By Tovah Lazaroff
TOUGH, outspoken Margaret Thatcher stood by Israel in times of crisis and was a true friend.
So said President Shimon Peres when he heard of the death of the "Iron Lady" on Monday.
"She was an extraordinary leader and also a personal friend of mine," he said.
"She used her influence and power to help us make peace."
Peres said that during Israel's peace negotiations with Jordan in the late 1980s, Thatcher was a mediator and a source of wisdom for both him and King Hussein of Jordan, both of whom admired her and respected her opinions.
"We knew we could trust her council and dedication," the president said.
He called her "a great and exceptional leader" and added: "There are people, there are ideas. Occasionally those two come together to create vision. I have never seen a more courageous and clear-minded leader.
"She served as an inspiration for other leaders, as the first female prime minister of Great Britain and broke new ground."
Prime minister Benjamin Netanyahu concurred, calling Lady Thatcher a "truly a great leader, a woman of principle, of determination, of conviction, of strength; a woman of greatness".
Even after she left office, she maintained ties with Israel's leaders, sending Netanyahu a handwritten note when he lost the 1999 prime-ministerial race, according to an official on his staff.
Long before Netanyahu entered politics, he admired Margaret Thatcher's political philosophy. In 2000 he travelled to London to meet her so he could better understand the economic reforms she implemented, the staff member said.
Yehuda Avner, Israel's ambassador to Great Britain from 1983 to 1988, said of the grocer's daughter who became both a lawyer and a chemist before running for parliament: "She felt a kinship with the Jewish people. She was not of the usual Conservative Party establishment.
"There was nothing upper class about her. It has been suggested that this is why she felt a certain kinship with Jews."
He added that she once explained to him that she saw in Israel some elements of "old-fashioned patriotism".
"She admired Israel's grit and guts," said Mr Avner. "I once heard her say as much to the Queen."
Mr Avner recalled that upon becoming prime minister, Mrs Thatcher invited then-prime minister Menachem Begin to lunch at 10 Downing Street, even though there were those in the UK who still considered him a terrorist because he had been the head of the Irgun - the pre-state military organisation.
Indeed, she had a troubled relationship with Begin, who served two terms in the 1980s. She called him the "most difficult" man she had to deal with. She also strongly opposed Israel's bombing of Iraq's Osirak nuclear reactor.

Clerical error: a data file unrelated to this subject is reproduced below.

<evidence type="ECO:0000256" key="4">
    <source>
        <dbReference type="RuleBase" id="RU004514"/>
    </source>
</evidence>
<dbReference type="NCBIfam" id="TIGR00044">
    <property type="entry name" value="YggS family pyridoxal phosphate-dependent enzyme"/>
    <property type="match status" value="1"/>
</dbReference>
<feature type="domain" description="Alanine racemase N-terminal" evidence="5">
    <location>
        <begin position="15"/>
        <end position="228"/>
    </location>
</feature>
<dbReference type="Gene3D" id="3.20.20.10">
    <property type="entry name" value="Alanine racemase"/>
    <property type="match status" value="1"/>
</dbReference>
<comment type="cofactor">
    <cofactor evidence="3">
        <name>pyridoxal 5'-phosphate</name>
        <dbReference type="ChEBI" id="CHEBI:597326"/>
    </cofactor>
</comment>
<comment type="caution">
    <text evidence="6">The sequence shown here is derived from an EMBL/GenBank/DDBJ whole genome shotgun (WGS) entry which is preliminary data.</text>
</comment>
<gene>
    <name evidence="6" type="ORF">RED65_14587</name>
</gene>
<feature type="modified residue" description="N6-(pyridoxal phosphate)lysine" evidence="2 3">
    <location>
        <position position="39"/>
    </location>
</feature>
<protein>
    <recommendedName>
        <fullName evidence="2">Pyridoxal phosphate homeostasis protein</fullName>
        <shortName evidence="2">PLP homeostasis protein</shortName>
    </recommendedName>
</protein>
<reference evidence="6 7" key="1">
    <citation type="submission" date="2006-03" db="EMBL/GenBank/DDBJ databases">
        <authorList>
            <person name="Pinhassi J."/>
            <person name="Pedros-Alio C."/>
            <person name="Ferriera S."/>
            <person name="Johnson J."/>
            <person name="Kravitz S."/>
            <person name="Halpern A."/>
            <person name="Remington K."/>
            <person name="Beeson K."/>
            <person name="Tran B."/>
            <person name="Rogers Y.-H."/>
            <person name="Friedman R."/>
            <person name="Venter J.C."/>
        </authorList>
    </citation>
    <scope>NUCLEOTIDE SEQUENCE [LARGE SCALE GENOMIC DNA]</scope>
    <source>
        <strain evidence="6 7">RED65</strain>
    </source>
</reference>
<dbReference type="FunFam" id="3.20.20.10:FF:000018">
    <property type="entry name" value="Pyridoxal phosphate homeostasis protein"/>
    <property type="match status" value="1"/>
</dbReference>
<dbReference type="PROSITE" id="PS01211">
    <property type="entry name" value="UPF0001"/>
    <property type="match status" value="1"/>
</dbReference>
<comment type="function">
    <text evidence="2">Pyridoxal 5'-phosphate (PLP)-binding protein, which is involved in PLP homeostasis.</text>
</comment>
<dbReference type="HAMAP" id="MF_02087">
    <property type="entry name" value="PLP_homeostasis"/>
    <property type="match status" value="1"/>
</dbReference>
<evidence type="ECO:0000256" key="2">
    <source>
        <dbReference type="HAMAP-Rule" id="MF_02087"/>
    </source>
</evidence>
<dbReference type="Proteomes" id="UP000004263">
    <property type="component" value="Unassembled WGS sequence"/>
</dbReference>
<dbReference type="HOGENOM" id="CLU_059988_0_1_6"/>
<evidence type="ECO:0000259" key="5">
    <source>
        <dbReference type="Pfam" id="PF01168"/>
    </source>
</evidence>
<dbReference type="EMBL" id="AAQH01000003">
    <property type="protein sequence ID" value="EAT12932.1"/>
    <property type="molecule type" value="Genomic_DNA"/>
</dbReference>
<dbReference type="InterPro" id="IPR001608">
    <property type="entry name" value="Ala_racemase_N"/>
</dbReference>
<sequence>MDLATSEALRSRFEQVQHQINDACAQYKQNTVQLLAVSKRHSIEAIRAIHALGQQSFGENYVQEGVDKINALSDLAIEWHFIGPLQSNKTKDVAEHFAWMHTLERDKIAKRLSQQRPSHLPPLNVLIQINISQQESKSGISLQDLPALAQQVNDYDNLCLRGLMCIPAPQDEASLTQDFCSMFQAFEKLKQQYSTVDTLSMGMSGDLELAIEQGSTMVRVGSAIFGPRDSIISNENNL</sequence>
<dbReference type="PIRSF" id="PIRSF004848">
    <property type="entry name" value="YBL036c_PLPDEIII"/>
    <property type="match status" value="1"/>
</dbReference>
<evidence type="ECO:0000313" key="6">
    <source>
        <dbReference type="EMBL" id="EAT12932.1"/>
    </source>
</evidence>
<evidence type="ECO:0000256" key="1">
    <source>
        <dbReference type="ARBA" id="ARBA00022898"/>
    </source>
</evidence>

Mr Avner said Mrs Thatcher did not always agree with Israel's policies and had a preference for the Labour party over the Likud when it came to diplomatic
He remembered how she once summoned him to No 10 to personally ask that then-prime minister Yitzhak Shamir instruct Ariel Sharon to stop referring to Jordan as Palestine.
"She very often had to fight her own foreign office who tended to support sanctions against Israel because of its settlement policy," said Mr Avner.
"As a matter of fact on certain very sensitive issues - and this was an expression of her friendship - she would invite me to her office at 10 Downing Street in order to avert the Foreign Office, which she knew would take a certain dim view."
Justice Minister Tzipi Livni called Lady Thatcher "a leader who led Britain according to her ideals".
She added: "One could disagree with her regarding her worldview, but it is impossible not to appreciate her impressive ability in the midst of a male political culture."
Azriel Bermant, a researcher at the Institute for National Security Studies at Tel Aviv University, who is writing a book on Margaret Thatcher and the Arab-Israeli conflict, said that although she was a genuine friend of Israel, her relationship with the state had its peaks and valleys.
It went downhill during Mrs Thatcher's first term when she opposed Israel's invasion of Lebanon in 1982 and her support of Palestinian self-determination.
Although she took a strong stand against terrorism while in office, she also supported involving the PLO in the peace negotiations, he said.
Things improved when Peres was prime minister, Bermant said, both because of his political opinions and because she understood that to influence policy she
had to improve her ties with Israel.